Origin of the term Redneck!

Blog Post created by pir8fan on Feb 9, 2011

There were some hurt feelings yesterday because of a lack of understanding! For those who really care to know what a Redneck is this is kinda long but it is enlightening!!  I had heard this before and copied this from answerbag.com!


Some may believe Jeff Foxworthy either developed the term “redneck” or it simply describes a poor, uneducated person from eastern Kentucky or southern West Virginia.

It’s all simply not true. In fact, the term redneck originated in my home state of West Virginia, in an area known as the southern coalfields.

In fact, it all concerns a large group of coal miners in protest to a murder and to become unionized – while wearing red bandanas around their necks – marched across the state and fought a bloody battle at Blair Mountain (West Virginia) in the fall of 1921.

The protest is known as the largest armed uprising in U.S. history, while some 10,000-coal miners confronted state and federal troops in an attempt to unionize the coal miners of West Virginia.

The month-long war was deemed the “Red Neck Wars” because of the red bandanas. And, one of the most notable of the battle’s union organizers was Mother Jones.

To make a long story short…The spring of 1920 was a troubled time in the West Virginia Coalfields. A nationwide coal strike settled during the winter and won unionized miners a 27-percent wage increase.

Unfortunately, the settlement didn’t help most miners in southern West Virginia, the largest non-unionized coal region in the country.

When the United Mine Workers (UMW) stepped up its campaign to organize Logan (my hometown), Mingo and McDowell counties, coal operators wanted revenge and hired private detectives (Baldwin-Felts) to cancel all union activity.

Miners who did join the UMW were fired and literally thrown from their company-owned houses.

However, tension between the two sides exploded into deadly violence May 19, 1920 when 13 Baldwin-Felts detectives arrived in Matewan to evict union miners from houses owned by the Stone Mountain Mining Company.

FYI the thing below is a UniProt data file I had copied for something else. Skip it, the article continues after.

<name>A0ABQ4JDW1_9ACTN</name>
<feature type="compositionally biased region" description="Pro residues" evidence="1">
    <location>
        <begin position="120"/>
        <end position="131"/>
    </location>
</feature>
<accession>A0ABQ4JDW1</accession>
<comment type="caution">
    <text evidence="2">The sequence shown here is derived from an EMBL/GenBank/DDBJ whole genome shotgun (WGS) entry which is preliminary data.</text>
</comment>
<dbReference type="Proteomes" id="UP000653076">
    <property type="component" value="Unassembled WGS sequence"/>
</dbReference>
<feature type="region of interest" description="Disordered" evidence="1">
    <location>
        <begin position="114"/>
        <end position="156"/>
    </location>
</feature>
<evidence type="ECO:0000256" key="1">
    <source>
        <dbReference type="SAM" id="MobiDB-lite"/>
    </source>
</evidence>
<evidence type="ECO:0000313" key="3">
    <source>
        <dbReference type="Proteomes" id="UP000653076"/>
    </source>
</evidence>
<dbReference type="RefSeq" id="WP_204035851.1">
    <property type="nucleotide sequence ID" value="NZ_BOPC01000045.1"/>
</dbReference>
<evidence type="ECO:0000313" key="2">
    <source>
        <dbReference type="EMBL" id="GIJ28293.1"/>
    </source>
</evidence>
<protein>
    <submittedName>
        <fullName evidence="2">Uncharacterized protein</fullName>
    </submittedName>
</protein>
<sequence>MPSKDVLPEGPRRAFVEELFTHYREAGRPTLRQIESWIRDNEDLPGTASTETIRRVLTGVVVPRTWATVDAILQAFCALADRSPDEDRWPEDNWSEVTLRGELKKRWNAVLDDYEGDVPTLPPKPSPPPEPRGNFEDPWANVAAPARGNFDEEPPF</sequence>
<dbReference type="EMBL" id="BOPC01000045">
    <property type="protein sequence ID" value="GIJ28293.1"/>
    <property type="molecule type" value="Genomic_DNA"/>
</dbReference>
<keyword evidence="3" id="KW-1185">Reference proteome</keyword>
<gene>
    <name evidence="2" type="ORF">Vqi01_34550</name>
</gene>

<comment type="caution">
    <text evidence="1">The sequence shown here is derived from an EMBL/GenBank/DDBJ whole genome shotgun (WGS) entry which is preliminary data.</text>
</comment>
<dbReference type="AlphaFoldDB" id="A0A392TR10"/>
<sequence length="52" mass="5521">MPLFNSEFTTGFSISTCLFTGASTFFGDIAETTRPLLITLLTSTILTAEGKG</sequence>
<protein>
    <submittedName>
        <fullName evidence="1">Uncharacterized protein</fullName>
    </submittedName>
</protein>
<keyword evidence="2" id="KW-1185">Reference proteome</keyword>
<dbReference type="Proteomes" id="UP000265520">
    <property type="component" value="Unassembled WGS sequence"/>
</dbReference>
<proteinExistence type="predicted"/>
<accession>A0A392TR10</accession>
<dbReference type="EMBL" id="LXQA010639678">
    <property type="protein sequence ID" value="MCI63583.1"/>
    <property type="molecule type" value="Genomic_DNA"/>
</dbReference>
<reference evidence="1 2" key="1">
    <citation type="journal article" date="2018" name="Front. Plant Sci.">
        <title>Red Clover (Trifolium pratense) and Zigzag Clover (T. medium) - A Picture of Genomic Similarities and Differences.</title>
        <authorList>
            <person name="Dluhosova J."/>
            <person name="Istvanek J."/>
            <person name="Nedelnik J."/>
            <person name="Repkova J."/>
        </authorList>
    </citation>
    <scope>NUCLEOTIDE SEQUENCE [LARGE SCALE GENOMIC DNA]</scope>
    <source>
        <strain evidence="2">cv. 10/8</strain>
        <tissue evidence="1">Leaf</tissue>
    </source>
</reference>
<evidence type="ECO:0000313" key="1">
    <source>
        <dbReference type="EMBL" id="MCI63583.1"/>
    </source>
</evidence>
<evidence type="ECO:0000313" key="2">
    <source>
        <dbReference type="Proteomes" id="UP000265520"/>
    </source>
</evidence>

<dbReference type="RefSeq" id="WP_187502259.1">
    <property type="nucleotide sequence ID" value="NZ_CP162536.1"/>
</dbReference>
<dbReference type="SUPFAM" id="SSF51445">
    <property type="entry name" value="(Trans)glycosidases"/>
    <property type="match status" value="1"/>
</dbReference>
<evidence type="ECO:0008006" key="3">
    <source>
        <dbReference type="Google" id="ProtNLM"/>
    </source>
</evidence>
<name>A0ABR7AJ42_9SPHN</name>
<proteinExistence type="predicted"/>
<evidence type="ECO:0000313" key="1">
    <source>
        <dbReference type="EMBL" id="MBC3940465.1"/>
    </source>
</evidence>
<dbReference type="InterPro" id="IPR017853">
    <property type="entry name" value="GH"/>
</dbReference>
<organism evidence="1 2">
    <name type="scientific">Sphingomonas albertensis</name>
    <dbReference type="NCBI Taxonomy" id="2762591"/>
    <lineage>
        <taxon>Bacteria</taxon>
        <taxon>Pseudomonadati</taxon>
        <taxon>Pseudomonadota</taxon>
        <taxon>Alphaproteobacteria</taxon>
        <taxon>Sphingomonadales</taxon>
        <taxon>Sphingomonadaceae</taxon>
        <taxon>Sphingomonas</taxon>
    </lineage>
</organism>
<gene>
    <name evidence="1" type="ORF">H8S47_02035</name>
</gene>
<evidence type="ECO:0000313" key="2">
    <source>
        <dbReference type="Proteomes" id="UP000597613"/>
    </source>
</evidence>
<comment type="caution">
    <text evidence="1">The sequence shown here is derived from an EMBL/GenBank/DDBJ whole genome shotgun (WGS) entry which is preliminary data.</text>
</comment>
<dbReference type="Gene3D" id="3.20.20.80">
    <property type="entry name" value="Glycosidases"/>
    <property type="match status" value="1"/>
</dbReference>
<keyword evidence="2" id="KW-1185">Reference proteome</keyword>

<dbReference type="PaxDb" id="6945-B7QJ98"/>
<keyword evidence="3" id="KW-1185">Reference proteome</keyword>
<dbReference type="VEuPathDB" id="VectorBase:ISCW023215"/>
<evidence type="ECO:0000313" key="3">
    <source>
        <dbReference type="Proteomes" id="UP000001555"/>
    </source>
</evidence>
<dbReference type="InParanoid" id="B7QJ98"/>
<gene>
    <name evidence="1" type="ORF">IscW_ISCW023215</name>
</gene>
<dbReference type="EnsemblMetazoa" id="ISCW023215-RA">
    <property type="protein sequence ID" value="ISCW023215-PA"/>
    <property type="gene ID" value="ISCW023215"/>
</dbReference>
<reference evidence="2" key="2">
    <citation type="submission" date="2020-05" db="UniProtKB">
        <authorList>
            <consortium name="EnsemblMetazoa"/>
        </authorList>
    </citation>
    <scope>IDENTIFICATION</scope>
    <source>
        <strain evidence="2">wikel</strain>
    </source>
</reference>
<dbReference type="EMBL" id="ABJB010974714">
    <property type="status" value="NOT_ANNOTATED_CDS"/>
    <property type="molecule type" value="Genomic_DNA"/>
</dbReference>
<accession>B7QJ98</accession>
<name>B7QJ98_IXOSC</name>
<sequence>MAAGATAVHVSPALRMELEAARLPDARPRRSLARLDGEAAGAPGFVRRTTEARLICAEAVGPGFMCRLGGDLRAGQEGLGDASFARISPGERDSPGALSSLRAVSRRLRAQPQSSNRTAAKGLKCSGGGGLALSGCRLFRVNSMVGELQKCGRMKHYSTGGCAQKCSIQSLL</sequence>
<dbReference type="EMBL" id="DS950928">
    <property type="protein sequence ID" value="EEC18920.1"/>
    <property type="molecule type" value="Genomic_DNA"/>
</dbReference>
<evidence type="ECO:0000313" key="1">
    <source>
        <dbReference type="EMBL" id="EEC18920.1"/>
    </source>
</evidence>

It was a time of anti-unionism and “yellow-dog contracts.” Before being hired by the Stone Mountain Mining Company, miners had to sign the contracts pledging never to join the mineworkers union or to associate with union members.

In exchange for signing the contract and being committed to buying food and clothes from company-owned stores, mine workers and their families received jobs and homes to live in.

As the coal industry began to boom, greedy company men began to pay less money to the mineworkers in order to make more money. To make things worse, the company would lower their payments to workers the same day they would raise the price of food and clothes in the stores where the workers had to shop.

Folks opted to move to the area in order to make a nice life for themselves. But dealing with such gluttonous work politics on top of tough working conditions created turmoil.

Well, Matewan Chief of Police Sid Hatfield became involved on behalf of the evicted families. And after the eviction of several families, the Baldwin-Felts detectives ate dinner at the Urias Hotel then walked to the depot to catch the 5 p.m. train to Bluefield, Virginia. However, Hatfield, who said he had warrants from the county sheriff, intercepted the detectives. Detective Albert Felts then produced a warrant for Hatfield’s arrest, which Matewan Mayor C.C. Testerman claimed to be a fake.

All the while detective didn’t know they had been surrounded by armed miners, who were watching from windows and doorways all along Mate Street.

During the face-off between the detectives, Hatfield and Testerman, more than 100 shots were fired. The bloody battle known today at the “Matewan Massacre” left seven detectives and four townspeople dead – including Felts and Testerman.

Of course, Hatfield became a hero and was eventually acquitted of murder charges for his part in the massacre. However, in the summer of 1921 Hatfield and his associate Ed Chambers were shot to death by Baldwin-Felts detectives on the steps of the McDowell County Courthouse, where they were to stand trial for a shooting at a nearby coal camp.

Learning of the murders, almost 10,000 united miners began the redneck march across the state of West Virginia to avenge the deaths and to drive Baldwin-Felts detectives out of the area once and for all.

The march ended at Blair Mountain, where state and federal trooped defeated miners and halted the UMW’s campaign in southern West Virginia. Afterward, most of the southern coalfields remained non-union until 1933.

So the next time you hear the word redneck, you can say it doesn’t have anything to do with being barefoot and pregnant nor does it describe a person living in a mobile home or in a trailer park. In fact the word redneck simply describes a group of men just wanting to make an honest and fair living.